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Keeping women healthy for generations to come

Keeping women healthy for generations
to come

Prolapsed Bladder

The bladder is a hollow organ in the pelvis that stores urine.

The pressure created when the bladder fills with urine is what causes the urge to urinate. During urination, the urine travels from the bladder and out the body through the urethra.  

In women, the front wall of the vagina supports the bladder. This wall can weaken or loosen with age. Significant bodily stress such as childbirth can also damage this part of the vaginal wall. If it deteriorates enough, the bladder can prolapse, meaning it is no longer supported and descends into the vagina. This may trigger problems such as urinary difficulties, discomfort, and stress incontinence (urine leakage caused by sneezing, coughing, exertion, etc). 

Prolapsed bladders (also called cystoceles or fallen bladders) are separated into 4 grades based on how far the bladder droops into the vagina.

  • Grade 1 (mild): Only a small portion of the bladder droops into the vagina.
  • Grade 2 (moderate): The bladder droops enough to be able to reach the opening of the vagina.
  • Grade 3 (severe): The bladder protrudes from the body through the vaginal opening.
  • Grade 4 (complete): The entire bladder protrudes completely outside the vagina; usually associated with other forms of pelvic organ prolapse (uterine prolapse, rectocele, enterocele).

Prolapsed bladders are commonly associated with menopause. Prior to menopause, women’s bodies create the hormone estrogen, which helps keep the muscles in and around the vagina strong. Women’s bodies stop creating estrogen after menopause, and those muscles tend to weaken as a result. Lifting heavy objects, straining during bowel movements, or having a long-term condition that involves coughing, or having long-term constipation may also damage the muscles of the pelvic floor.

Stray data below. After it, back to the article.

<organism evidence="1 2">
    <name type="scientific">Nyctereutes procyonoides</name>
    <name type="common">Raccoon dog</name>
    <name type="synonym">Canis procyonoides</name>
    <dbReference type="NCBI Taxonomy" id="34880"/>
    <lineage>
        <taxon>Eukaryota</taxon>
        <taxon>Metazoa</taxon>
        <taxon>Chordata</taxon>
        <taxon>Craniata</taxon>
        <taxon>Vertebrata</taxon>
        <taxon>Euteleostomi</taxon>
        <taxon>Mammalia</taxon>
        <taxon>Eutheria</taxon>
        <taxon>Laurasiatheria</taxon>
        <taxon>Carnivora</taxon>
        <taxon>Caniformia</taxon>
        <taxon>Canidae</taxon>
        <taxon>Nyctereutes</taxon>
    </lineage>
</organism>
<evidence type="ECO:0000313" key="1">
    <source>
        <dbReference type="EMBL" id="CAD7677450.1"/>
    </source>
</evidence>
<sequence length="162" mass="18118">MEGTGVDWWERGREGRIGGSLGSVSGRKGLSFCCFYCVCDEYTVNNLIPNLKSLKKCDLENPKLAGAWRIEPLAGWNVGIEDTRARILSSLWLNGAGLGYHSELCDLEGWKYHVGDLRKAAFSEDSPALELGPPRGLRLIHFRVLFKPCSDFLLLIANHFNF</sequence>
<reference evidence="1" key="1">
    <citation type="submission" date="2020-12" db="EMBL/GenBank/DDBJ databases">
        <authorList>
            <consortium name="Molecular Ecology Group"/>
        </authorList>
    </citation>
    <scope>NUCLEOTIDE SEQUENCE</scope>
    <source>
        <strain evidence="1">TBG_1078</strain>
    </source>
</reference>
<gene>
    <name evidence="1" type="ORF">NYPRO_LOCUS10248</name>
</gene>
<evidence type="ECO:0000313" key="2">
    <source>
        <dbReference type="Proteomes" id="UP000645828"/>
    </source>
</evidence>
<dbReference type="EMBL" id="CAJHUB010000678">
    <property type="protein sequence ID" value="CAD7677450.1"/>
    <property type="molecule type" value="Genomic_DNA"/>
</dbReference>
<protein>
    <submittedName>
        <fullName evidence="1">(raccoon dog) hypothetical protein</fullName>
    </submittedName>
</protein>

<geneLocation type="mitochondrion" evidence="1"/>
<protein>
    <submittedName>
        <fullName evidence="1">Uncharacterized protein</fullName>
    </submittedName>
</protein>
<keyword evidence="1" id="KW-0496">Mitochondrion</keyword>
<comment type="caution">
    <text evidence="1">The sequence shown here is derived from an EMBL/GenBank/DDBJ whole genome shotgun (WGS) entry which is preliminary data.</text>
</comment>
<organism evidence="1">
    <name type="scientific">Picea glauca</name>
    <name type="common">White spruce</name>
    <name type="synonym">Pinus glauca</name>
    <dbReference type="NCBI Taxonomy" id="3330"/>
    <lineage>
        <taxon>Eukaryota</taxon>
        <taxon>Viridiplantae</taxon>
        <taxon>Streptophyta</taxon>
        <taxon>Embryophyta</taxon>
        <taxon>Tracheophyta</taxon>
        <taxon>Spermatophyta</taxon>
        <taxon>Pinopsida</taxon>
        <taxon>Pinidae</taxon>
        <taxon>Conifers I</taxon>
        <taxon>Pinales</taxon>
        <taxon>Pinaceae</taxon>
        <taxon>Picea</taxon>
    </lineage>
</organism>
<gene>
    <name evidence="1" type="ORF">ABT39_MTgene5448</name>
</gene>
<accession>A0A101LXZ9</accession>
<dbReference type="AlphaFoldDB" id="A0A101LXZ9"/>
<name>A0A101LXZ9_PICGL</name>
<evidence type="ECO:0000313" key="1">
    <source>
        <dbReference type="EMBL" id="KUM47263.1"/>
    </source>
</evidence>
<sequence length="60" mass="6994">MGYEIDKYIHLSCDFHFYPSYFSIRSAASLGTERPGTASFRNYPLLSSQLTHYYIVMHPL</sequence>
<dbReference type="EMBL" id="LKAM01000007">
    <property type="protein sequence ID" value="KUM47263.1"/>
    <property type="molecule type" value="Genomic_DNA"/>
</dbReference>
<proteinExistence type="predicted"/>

Cystocele:  The Bulging Bladder… is often referred to as a dropped bladder. A cystocele forms when the normally flat upper vaginal wall loses its support and sinks downward. The allows the bladder, which is located right above the upper vaginal wall, to drop right along with it. When a cystocele becomes advanced, the bulge may become visible outside the vaginal opening.

The visible tissue is the weakened vaginal wall; the bladder is right behind the skin but cannot be seen. The symptoms causes by cystoceles can include vaginal bulging or pressure, slowing of the urinary stream, overactive gladder symptoms, and an inability to fully empty the bladder.


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